Studying at the Rochester Institute of Technology Croatia (RIT Croatia) was presented by dean Don Hudspeth, a Canadian that has been with RIT Croatia since the beginning and lives with his family in Dubrovnik, and Ivan Smoljan, Recruitment and Enrollment Specialist. Valentina Vucenik, RIT Croatia freshmen, described her experience and student’s life in Zagreb.

Izabela Oletic Tusek, Head of International Department at the Faculty of Organization and Informatics (FOI) in Varazdin, and prof dr. sc. Violeta Vidacek Hains, Head of Student Research Symposium in collaboration with Universities in USA and College Professor, introduced studying options at the FOI. Students Jerry John Antolos and Erik Duranec described their views and excitement about studying at the FOI in Varazdin.

Dean Dr. Sc. Mato Njavro introduced the Zagreb School of Economics and Management (Croatian: Zagrebačka škola ekonomije i managementa, abbreviated as ZŠEM), which is a private business school located in Zagreb. Founded in 2002, ZSEM provides undergraduate and graduate education in economics, management, finance, marketing, and accounting. ZSEM has been voted the best business school in Croatia for five consecutive years, most recently in 2012, and is Croatia's largest private institution of higher education. In 2013, the Zagreb School of Economics and Management became the first business school in Croatia to receive AACSB accreditation. The Association to Advance Collegiate Schools of Business, also known as AACSB International, is an American professional organization. It was founded as the American Assembly of Collegiate Schools of Business in 1916 to provide accreditation to schools of business, and was later known as the American Association of Collegiate Schools of Business and as the International Association for Management Education. Ruzica Lipovac, student at ZSEM, was born and raised in New York. She moved to Zagreb and followed in her older brother’s footsteps to enroll in the Zagreb School of Economics & Management. As a former International Baccalaureate student, with all her studies being in English, she wanted to continue having a global learning experience. The knowledge obtained has given her the expertise to help run businesses in the US and Croatia.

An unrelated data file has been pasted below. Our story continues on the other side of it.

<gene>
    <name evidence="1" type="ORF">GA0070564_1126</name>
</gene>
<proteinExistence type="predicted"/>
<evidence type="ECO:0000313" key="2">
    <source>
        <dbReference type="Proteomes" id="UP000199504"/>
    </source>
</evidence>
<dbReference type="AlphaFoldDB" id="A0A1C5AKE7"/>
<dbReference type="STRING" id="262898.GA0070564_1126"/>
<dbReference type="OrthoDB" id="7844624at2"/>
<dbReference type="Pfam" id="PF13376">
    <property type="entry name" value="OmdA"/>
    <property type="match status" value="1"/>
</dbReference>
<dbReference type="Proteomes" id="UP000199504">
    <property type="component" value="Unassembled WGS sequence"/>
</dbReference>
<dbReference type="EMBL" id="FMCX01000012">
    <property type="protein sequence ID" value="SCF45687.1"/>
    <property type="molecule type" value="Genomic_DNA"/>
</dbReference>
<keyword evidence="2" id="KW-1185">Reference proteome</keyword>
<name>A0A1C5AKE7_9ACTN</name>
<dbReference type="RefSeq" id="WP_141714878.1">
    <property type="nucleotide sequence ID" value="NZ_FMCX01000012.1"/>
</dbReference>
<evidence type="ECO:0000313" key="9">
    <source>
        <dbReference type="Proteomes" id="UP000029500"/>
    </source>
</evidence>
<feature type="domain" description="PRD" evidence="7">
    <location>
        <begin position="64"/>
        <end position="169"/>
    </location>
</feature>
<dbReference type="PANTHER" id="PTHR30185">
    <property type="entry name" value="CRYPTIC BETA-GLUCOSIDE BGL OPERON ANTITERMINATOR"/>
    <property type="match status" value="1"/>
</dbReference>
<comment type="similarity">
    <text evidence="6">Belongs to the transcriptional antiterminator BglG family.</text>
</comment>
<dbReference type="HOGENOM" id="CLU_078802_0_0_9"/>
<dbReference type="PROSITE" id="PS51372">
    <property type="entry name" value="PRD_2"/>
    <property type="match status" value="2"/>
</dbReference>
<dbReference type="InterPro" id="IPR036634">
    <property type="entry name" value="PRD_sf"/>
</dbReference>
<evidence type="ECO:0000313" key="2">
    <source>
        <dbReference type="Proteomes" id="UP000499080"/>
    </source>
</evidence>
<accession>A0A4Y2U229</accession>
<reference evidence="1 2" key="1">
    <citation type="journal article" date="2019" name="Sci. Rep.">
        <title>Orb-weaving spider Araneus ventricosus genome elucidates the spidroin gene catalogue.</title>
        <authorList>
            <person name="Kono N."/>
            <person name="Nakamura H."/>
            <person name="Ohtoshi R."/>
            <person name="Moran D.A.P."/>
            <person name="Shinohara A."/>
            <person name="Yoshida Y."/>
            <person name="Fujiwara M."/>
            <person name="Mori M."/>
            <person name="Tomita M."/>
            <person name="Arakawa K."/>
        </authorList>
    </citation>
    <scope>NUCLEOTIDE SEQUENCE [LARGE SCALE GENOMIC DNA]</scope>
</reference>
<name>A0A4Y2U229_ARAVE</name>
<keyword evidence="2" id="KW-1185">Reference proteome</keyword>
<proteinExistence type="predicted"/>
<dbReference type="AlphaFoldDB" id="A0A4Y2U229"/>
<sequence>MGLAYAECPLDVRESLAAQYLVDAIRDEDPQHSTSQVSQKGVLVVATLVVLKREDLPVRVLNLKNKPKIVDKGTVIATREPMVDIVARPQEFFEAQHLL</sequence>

Lovre Kolega, ZSEM alumni, is from the USA, specifically Florida. He moved to Croatia in 2013 to attend high school and continued studies at the Zagreb School of Economics and Management - completing the undergraduate program in Economics and Management. During studies at ZSEM, with the support of ZSEM's Career Center he got an internship at Rimac Technology, where he was immediately hired after graduating and where he is currently continuing his career path as a Project Coordinator.

The University of Rijeka is in the City of Rijeka, the third largest city in Croatia and the main Croatian port. As one of the largest universities in the region, it comprises 12 Faculties and 4 Departments, which offer more than 172 accredited study programs. University of Rijeka welcomes international students through student mobility stays, degree study programs or research/guest activities. To support mobility, the University has signed more than 600 bilateral Erasmus agreements with 30 countries and takes part in various bilateral and multilateral ventures in higher education. Students who wish to enroll in full degree study programs at University of Rijeka have the possibility of choosing study programs in English and Croatian language, attainable on undergraduate, graduate, or postgraduate study level. Podcast speakers from the University of Rijeka were:

Prof Dr. Sc. Marta Zuvic, vice-rector for studies, students and quality assurance University of Rijeka

Marija Spoljaric  - Student International Business at Business College at University of Rijeka, student ambassador on the Ambassador Platform